Comparison of response rates to a postal questionnaire from a general practice and a research unit.Br Med J (Clin Res Ed) 1985; 291 doi: https://doi.org/10.1136/bmj.291.6507.1483 (Published 23 November 1985) Cite this as: Br Med J (Clin Res Ed) 1985;291:1483
- W C Smith,
- I K Crombie,
- P D Campion,
- J D Knox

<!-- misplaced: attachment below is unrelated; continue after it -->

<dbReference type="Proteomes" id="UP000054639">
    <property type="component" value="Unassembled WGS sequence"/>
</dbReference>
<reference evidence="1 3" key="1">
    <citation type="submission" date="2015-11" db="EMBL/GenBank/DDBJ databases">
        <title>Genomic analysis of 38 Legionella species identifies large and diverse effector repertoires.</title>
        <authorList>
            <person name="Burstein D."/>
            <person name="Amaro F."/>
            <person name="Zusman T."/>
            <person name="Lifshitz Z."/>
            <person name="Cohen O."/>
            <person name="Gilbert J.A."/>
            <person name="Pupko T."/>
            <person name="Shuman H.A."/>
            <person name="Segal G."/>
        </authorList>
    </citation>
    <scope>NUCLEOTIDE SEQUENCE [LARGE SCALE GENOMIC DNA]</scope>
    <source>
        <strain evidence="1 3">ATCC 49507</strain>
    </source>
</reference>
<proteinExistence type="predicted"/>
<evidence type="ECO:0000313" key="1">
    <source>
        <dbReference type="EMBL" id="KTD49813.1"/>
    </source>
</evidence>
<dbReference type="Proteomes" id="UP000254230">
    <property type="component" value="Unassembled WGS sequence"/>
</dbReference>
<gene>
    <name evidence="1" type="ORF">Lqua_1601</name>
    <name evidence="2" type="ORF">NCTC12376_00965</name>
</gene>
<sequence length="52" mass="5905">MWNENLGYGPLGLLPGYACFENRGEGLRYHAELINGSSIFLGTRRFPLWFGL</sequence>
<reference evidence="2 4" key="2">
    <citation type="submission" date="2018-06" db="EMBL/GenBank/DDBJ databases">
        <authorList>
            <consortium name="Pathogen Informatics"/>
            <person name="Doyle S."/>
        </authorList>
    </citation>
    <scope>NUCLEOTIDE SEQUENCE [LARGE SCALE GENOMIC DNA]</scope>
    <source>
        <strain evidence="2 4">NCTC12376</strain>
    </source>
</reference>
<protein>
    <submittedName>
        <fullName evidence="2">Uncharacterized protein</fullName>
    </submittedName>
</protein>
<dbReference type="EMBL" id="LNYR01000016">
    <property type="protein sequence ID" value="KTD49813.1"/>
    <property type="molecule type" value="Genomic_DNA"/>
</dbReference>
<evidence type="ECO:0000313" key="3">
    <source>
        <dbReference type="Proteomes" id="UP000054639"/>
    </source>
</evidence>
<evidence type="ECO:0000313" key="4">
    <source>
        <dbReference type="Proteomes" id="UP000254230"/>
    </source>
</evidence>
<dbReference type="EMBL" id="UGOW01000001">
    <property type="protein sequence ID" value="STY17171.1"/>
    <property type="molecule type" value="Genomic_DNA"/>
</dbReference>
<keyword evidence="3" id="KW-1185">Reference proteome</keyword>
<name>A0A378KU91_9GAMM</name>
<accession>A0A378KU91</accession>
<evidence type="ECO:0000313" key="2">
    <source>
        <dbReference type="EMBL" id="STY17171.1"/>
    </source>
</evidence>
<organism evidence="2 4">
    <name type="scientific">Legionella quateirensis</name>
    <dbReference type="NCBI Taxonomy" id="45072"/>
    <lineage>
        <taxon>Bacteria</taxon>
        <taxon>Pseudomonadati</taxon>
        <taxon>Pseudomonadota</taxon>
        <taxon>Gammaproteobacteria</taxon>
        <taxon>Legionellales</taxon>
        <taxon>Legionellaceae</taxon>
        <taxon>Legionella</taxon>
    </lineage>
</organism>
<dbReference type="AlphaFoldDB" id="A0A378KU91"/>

A postal questionnaire study was carried out in an urban general practice to determine the effect of the introductory letter being sent by the participants' own general practitioner compared with that from a letter sent directly from a research unit. By sequential sampling 409 individuals aged between 40 and 59 were assigned to one of two groups. The people in one group were written to by their own general practitioner and those in the other by a doctor from a research unit. Husbands and wives were paired and were always sent the same letter. A second letter was sent to nonresponders after one month. The response rate to the general practitioner was significantly higher than that to the doctor in the research unit (85% compared with 75%) and differed by age and sex. The results have important implications for other research workers and suggest that general practitioners are in a key position in the conduct of medical and epidemiological research.